Road Commission Approves Roundabout Construction at Potter/Garfield/Hoch; Work to Start in Spring
By Beth Milligan | Nov. 27, 2023
An intersection that has been the site of numerous accidents – including a crash in October that killed a Traverse City man and hospitalized three others – is set to be reconstructed. The Grand Traverse County Road Commission (GTCRC) approved a $1.356 million cost-sharing agreement with the state to build a new roundabout at the intersection of Garfield, Potter, and Hoch roads, with construction to begin next spring.
GTCRC will pay $756,000 of the project cost, with federal High Risk Rural Road funds to cover the remaining $600,000. The construction contract has been awarded to Team Elmer’s, which was the lowest of three bidders on the project. Work will include .34 miles of single-lane roundabout construction, including earthwork, aggregate base and shoulder, drainage, hot mix asphalt, concrete curb and gutter, shoulder gutter, spillway, decorative concrete, guardrail, landscaping, lighting, and permanent signing, including reflective sheeting on signposts. Permanent, recessed pavement markings will also be part of the project.
GTCRC can’t start work any earlier than March 11 because of the presence of Indiana and long-eared bats. Those bats are federally protected and may roost in local trees at certain times of year. Because the roundabout project is using federal funds, GTCRC can’t begin any tree removal or clearing work while the bats might be present, GTCRC County Highway Engineer/Manager of Engineering Wayne Schoonover told road commissioners. That will put the project on track for an early spring start date – after March 11 – with the intersection to be completed by the Fourth of July.
A detour route will be in place during construction using Three Mile Road from Garfield Road to Hammond Road, and Hammond Road from Three Mile Road to Garfield Road. Road commissioners asked staff to make sure East Bay Township officials and residents had a heads up prior to construction beginning due to the disruptive nature of the detour. The roundabout construction will take place at the same time as the Grandview Parkway reconstruction, which GTCRC Vice Chair Haider Kazim noted will put “a lot of traffic on Three Mile” from detours for the two projects.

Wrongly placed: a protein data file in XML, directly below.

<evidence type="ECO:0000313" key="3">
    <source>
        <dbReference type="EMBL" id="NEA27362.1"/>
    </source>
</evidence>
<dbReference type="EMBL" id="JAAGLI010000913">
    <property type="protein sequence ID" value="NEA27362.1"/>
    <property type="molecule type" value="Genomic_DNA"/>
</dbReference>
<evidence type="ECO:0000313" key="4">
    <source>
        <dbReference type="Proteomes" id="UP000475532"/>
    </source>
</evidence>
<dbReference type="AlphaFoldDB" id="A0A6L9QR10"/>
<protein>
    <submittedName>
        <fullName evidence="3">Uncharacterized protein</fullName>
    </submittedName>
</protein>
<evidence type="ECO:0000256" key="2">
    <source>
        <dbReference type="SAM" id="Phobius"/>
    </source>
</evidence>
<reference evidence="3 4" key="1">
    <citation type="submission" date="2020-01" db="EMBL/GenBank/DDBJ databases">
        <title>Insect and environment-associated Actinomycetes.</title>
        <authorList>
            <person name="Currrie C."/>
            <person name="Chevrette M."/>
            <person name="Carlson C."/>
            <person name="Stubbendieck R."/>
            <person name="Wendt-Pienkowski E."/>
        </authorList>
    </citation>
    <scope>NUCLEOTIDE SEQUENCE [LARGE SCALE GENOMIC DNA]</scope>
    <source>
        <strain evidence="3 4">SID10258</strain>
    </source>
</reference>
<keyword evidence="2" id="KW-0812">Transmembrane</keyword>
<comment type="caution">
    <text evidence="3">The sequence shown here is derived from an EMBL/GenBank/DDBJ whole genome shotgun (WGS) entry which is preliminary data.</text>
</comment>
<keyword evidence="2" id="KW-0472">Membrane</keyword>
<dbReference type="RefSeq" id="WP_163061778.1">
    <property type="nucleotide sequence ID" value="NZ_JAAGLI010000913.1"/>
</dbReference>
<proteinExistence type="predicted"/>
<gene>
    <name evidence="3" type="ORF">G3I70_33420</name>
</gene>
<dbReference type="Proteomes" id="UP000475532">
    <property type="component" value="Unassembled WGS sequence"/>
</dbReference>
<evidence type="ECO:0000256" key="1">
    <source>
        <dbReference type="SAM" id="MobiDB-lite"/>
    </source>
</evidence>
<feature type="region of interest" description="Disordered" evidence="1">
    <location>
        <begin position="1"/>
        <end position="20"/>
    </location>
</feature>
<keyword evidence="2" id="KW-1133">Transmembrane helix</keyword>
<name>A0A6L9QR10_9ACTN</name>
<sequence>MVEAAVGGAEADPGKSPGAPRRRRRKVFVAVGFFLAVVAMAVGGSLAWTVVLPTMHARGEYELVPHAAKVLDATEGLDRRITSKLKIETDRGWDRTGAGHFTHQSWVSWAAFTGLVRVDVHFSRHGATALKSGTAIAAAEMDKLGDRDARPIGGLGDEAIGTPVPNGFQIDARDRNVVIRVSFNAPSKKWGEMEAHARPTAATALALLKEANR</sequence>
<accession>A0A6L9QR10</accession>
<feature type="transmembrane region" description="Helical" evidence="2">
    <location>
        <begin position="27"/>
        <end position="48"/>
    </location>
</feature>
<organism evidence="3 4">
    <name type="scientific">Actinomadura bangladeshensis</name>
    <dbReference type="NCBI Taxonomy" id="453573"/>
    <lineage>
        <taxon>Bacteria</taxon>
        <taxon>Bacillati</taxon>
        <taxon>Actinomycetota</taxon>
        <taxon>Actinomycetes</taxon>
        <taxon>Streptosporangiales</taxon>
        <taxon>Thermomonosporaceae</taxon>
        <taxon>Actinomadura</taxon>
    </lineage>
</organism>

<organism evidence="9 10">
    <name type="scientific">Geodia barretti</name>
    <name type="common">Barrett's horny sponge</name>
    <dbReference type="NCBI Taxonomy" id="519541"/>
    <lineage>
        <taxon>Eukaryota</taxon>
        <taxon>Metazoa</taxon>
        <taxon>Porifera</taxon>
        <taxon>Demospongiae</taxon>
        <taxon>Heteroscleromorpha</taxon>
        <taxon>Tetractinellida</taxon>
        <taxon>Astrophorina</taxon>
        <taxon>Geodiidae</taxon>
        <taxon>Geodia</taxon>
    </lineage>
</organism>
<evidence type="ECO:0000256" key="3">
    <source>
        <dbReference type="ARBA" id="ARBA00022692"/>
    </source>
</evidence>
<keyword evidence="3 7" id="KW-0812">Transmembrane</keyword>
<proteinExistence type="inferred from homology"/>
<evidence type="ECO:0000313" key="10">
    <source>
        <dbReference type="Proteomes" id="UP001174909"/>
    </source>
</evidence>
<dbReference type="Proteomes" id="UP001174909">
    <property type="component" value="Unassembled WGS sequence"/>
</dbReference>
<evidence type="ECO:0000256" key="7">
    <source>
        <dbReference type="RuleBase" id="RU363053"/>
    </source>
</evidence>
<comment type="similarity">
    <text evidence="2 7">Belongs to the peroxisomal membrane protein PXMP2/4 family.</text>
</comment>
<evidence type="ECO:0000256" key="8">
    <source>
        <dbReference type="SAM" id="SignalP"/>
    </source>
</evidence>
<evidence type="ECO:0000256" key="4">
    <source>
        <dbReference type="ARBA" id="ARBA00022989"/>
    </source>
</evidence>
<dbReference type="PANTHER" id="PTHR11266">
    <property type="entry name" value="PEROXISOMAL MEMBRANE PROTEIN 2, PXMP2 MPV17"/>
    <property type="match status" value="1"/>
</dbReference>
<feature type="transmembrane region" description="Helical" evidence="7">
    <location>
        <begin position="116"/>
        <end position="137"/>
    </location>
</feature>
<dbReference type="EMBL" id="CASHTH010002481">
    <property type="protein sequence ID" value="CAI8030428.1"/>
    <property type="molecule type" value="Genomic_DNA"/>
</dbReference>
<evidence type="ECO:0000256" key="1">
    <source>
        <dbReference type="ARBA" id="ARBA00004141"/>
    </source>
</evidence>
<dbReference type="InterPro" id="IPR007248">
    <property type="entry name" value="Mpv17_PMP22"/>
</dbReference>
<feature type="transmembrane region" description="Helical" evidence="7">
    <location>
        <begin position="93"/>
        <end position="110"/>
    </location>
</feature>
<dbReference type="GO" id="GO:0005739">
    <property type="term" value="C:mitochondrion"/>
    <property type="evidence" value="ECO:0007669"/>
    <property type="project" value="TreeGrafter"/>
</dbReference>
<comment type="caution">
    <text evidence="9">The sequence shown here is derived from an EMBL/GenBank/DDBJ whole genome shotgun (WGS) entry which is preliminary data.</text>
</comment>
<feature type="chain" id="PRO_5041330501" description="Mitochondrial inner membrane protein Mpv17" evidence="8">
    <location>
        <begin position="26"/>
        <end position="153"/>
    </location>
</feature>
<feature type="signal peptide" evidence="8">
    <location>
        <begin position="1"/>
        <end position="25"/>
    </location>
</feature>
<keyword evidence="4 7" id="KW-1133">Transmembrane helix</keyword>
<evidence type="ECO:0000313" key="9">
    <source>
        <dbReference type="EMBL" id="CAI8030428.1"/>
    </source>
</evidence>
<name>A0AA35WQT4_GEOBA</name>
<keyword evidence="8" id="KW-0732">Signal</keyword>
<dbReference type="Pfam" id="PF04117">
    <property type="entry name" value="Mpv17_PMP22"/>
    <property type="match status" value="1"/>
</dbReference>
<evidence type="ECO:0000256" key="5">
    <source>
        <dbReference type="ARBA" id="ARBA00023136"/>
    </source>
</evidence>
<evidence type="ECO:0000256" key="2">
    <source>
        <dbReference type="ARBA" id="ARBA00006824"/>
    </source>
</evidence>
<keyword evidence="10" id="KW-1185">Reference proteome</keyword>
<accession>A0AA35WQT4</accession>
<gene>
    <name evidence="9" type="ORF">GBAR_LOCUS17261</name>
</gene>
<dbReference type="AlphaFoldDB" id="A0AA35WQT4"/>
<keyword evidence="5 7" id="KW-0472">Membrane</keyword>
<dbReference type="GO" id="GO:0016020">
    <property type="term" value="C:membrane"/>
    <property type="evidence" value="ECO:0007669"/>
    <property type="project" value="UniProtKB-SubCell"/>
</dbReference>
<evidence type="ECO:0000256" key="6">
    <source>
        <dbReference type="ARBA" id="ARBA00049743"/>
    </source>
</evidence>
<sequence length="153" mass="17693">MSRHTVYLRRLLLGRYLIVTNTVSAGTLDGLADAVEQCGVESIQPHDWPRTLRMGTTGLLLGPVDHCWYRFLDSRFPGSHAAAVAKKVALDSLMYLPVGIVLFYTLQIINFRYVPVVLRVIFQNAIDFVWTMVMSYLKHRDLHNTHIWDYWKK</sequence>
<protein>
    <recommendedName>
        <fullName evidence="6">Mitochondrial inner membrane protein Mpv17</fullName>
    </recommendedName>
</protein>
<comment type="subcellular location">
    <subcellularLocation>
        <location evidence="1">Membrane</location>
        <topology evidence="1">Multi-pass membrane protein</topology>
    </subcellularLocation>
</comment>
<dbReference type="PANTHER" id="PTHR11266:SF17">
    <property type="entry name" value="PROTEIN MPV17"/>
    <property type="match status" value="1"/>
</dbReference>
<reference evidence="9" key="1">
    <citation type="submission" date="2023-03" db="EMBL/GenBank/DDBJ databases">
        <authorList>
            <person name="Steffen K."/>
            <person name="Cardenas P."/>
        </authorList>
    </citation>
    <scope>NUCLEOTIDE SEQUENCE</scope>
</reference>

Despite any temporary traffic headaches from construction, road commissioners – and the public – have long agreed Garfield/Potter/Hoch needs to be addressed. Schoonover previously said GTCRC has been working for at least a decade to improve safety at the dangerous intersection. In 2012, GTCRC received a state safety grant to install flashing beacon stop signs and “Cross Traffic Does Not Stop” warning signs at the site. GTCRC also completed grading projects to improve sight distance “for vehicles stopping on Potter/Hoch Rd and traveling on north and southbound Garfield Road,” Schoonover said.
But while the improvements “increased driver awareness and visibility,” according to Schoonover, “the results of these improvements do not appear to have decreased the accident rate of the intersection to an acceptable level. As noted in many crash reports, drivers stopping on eastbound Potter Road are reporting not seeing the approaching vehicles on Garfield Road.” Angle crashes have repeatedly occurred at the site – the majority in clear and dry conditions – with drivers often ignoring the traffic control devices. In 2019, a road safety audit concluded that installing a roundabout at the intersection would yield a “measurable reduction in future crashes.”
GTCRC board members voted in August 2022 to hire OHM Advisors for a $169,895 contract to design the new roundabout at Garfield/Potter/Hoch. Last week, in addition to approving the cost-sharing agreement, the board approved another $235,000 contract with OHM Advisors for engineering and management services for the project. While the roundabout will consist of a single lane, staff said it could be possible in the future to expand it if needed. Road Commissioner Jason Gillman said he thought a single lane will likely be “sufficient for a long time” at the site.
Even as GTCRC has worked toward a new design, the danger of the existing intersection has been tragically spotlighted with continued accidents at the site. In October, 46-year-old Donald Clewly – the founder and CEO of Traverse-City based Eolus Facility Group – was killed in a two-car collision at the intersection. The accident also hospitalized a 35-year-old woman, who was driving the other car, and two children ages 6 and 10.
“It’s just a nasty intersection,” said Gillman. “(The roundabout) will change the traffic out there tremendously.” While Schoonover previously acknowledged roundabouts are “not cheap,” he also said “they do save lives. And that is a very dangerous intersection there.” At an earlier meeting, Chair Joe Underwood said that while local resistance was higher to roundabouts several years ago before they started becoming more commonplace across the region, he’s heard strong support from nearby residents for the Garfield/Potter/Hoch project.
“They want the roundabout built,” he said.Comment